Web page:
The year 2019 will be key for future climate policy in Germany and Europe. Finance plays a key role in improving climate protection and sustainable growth.
To this end, Germany should learn from pioneering countries for "Green Finance". In the seven articles in our series, international authors will therefore explain their country's approach towards a green financial system, addressing opportunities, hurdles and unanswered questions.
For Canada, the concept of a sustainable finance is still relatively new. But its importance is growing steadily and can become a model of success for the country.
Today, the term sustainable finance refers mainly to public and private funds earmarked to support a transition to low-carbon and resilient economy. This consists of funding activities to mitigate climate change and adapt to a new climate reality in the near- and long-term.
Sustainable finance is relatively new for the Canadian market. At this time, Canada is assessing the level of awareness of sustainable finance-related activities in its financial markets and potential steps forward.
In the last year, the Canadian financial sector’s stakeholders have explored how climate change should be incorporated into decision making and financial reporting. In the spring of 2018, the Minister of the Environment and Climate Change and the Minister of Finance established Canada’s Federal Expert Panel on Sustainable Finance.
The panel was tasked with engaging the financial sector on sustainable finance, build awareness, and encourage dialogue. In the fall of 2018, the panel produced an interim report summarizing the current state of sustainable finance in Canada. The panel continues to explore key issues through consultations across Canada and is set to release its final report later this year.
The importance of climate change risk and its potential financial implications for the Canadian economy are becoming increasingly clear. The Bank of Canada first recognized the systemic nature of climate impacts on the Canadian economy and the need to address this risk in early 2017.
Definition as Key Element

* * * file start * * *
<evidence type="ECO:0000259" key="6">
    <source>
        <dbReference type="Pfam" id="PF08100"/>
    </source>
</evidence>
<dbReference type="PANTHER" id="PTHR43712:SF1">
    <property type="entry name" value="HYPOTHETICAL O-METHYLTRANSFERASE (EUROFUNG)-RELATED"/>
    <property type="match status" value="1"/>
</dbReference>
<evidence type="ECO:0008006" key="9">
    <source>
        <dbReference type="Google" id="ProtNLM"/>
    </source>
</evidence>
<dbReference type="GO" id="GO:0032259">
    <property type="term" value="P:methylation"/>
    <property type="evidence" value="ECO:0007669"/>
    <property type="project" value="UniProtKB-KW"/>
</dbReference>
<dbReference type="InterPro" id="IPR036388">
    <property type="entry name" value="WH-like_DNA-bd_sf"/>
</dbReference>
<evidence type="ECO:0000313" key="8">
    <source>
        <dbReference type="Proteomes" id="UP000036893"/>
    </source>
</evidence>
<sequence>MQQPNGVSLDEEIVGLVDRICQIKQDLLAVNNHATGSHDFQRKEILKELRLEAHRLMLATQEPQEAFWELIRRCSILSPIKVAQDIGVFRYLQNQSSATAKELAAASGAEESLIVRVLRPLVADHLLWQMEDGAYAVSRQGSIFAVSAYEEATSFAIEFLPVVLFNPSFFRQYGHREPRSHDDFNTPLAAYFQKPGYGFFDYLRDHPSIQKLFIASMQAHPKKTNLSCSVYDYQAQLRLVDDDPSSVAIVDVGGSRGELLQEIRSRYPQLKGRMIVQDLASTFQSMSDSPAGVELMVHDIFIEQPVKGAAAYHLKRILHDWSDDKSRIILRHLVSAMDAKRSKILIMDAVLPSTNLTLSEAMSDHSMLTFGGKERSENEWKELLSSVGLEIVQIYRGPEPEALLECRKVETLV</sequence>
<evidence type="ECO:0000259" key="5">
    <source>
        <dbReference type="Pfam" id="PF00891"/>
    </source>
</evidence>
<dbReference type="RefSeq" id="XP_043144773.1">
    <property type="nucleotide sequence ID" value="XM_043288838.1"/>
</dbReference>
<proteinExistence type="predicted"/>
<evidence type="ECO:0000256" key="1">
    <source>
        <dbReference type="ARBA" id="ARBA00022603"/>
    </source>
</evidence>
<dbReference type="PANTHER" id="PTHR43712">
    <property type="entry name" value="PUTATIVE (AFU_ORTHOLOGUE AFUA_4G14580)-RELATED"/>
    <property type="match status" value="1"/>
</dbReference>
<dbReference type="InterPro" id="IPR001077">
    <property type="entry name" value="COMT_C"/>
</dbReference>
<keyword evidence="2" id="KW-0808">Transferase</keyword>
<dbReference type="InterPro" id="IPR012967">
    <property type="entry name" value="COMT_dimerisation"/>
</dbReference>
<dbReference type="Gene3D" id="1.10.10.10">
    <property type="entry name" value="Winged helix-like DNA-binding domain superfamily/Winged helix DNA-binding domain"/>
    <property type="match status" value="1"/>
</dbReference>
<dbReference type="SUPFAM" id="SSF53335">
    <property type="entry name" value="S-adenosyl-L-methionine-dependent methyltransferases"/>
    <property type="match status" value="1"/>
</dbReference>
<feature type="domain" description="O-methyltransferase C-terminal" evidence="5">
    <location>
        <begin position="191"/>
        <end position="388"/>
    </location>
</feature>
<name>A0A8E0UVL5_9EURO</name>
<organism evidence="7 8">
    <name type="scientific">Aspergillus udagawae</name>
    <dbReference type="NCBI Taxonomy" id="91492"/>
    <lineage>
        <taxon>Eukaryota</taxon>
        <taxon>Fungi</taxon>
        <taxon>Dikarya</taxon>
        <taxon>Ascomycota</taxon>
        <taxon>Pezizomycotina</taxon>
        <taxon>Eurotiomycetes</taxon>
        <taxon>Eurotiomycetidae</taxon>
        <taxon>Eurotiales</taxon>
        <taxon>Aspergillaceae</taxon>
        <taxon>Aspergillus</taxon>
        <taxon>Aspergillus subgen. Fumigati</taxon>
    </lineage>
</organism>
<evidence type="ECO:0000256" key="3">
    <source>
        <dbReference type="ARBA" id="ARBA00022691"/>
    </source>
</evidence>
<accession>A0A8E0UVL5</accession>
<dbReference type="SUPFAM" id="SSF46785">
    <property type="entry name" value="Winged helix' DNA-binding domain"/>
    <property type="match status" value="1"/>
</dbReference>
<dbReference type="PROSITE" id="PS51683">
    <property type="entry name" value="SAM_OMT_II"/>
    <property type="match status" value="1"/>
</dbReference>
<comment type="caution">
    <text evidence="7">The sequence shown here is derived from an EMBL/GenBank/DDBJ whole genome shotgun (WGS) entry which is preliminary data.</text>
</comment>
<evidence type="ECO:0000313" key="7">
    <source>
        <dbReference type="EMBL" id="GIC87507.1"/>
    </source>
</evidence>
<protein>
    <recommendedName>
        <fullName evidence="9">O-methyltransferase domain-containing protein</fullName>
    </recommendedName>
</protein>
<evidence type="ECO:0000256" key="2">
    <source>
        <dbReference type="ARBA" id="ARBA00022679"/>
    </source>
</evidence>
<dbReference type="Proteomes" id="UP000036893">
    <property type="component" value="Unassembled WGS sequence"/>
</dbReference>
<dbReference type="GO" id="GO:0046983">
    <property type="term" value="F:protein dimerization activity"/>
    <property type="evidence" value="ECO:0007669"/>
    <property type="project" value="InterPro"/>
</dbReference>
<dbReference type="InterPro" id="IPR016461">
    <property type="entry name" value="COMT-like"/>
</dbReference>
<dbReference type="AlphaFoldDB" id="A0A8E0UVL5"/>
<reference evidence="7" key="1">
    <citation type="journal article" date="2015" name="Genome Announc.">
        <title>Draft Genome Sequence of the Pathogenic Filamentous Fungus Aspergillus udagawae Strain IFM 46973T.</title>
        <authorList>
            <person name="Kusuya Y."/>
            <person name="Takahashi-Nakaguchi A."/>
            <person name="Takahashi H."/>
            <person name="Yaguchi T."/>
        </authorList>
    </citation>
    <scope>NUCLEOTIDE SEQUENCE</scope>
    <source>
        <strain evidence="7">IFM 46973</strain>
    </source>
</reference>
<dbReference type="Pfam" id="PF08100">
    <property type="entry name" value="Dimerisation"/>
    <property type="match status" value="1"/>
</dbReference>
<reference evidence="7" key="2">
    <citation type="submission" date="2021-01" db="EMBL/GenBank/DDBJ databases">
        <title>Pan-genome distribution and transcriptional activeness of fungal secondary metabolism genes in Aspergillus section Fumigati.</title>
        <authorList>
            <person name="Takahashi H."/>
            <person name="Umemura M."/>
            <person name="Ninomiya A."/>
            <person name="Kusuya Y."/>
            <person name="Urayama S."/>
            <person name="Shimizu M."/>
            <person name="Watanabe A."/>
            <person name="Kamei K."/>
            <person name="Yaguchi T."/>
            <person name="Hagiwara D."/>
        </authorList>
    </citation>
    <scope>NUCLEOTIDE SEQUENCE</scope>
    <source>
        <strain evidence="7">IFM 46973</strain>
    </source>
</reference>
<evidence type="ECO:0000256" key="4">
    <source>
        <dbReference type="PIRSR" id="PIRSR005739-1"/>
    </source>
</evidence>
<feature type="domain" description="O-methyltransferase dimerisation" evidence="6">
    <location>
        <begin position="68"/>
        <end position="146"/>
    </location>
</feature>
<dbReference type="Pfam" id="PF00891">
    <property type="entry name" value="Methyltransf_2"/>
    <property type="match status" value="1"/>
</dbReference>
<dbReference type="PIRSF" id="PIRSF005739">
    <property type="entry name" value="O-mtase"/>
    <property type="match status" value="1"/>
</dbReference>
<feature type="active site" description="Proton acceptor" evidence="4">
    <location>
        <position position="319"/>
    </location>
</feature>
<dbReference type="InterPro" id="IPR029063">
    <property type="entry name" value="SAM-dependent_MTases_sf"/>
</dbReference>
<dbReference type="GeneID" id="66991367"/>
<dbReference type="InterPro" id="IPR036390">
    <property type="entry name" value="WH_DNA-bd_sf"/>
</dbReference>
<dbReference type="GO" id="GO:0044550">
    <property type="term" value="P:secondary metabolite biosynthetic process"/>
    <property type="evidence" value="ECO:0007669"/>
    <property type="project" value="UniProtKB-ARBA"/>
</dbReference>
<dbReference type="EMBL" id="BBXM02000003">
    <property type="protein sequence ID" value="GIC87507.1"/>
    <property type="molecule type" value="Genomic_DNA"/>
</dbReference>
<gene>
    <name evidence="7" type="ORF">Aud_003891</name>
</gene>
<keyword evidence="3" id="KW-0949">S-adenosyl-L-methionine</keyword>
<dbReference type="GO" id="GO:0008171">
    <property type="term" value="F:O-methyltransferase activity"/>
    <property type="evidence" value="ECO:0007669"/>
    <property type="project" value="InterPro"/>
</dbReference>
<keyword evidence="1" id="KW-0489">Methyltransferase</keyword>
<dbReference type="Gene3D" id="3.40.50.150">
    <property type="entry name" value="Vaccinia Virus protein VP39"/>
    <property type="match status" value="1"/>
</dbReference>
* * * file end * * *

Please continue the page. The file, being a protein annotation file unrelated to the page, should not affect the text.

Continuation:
Two years later, on March 27, 2019, the nation's central bank announced that it will be joining the Network for Greening the Financial System and is commitment to “better understand the implications of climate change for the economy and the financial system”.
Beyond the obvious need to have more ambitious, consistent, and reliable policies to achieve progress in sustainable finance, the markets can also push for change. One of the key foundational elements that is catching momentum is climate-related financial disclosure.
Since the Task Force on Climate-related Financial Disclosure (TCFD) of the Financial Stability Board released its recommendations, 33 Canadian entities, the majority of which are financial institutions, have officially supported the recommendations. The regulatory board of the Canadian capital markets, Canadian Securities Association (CSA), has also made it clear that they see the need for the enhancement of climate-related disclosure.
Furthermore, Canada’s largest market exchange, The Toronto Stock Exchange (TSX), just joined the United Nations Sustainable Stock Exchanges (SSE) initiative that promotes and encourages non-financial disclosure. Some firms have started using the TCFD framework for climate-related financial disclosure in their public reporting and are actively engaged in further development of this practice.
Another key element, that is as equally if not more important, is determining what is a consistent, transparent, and practical definition for a sustainable or climate-friendly action. It is the key ingredient for operationalising the transition to a low-carbon and resilient economy in line with the Paris Agreement.
However, each jurisdiction has a unique economy with different perspectives on possible pathways to transition. Specifically, for Canada, understanding how it will transition its carbon intensive economy will be key.
Canada’s panel on sustainable finance identified the gap in existing and emerging sustainable classification systems from other jurisdictions that do not address transition activities for emissions intensive industries.
The panel said this could hinder acceptance of sustainable finance in Canada. There is an urgent need for Canada’s participation in development of sustainable finance-related definitions and standards.
New Financial Products
It has been estimated that by 2025 the Canadian financial sector can gain between $27 and $110 billion annually from sustainable finance-related activities. The panel’s consultations produced a short list of opportunities that have potential to be both economically beneficial and to significantly contribute to Canada’s climate ambition.
These opportunities include retrofits of existing building sector, fulfilling on Canada’s infrastructure gap, transforming energy systems, adding a climate or sustainability lens to asset management and new financial products that support the transition to a low carbon and resilient economy. Indeed, there is much to gain for Canada!
Olena Kholodova, Senior Advisor for Climate Change and Sustainability at Mantle314.
With the financial support of Stiftung Mercator. The author and Germanwatch are responsible for the content.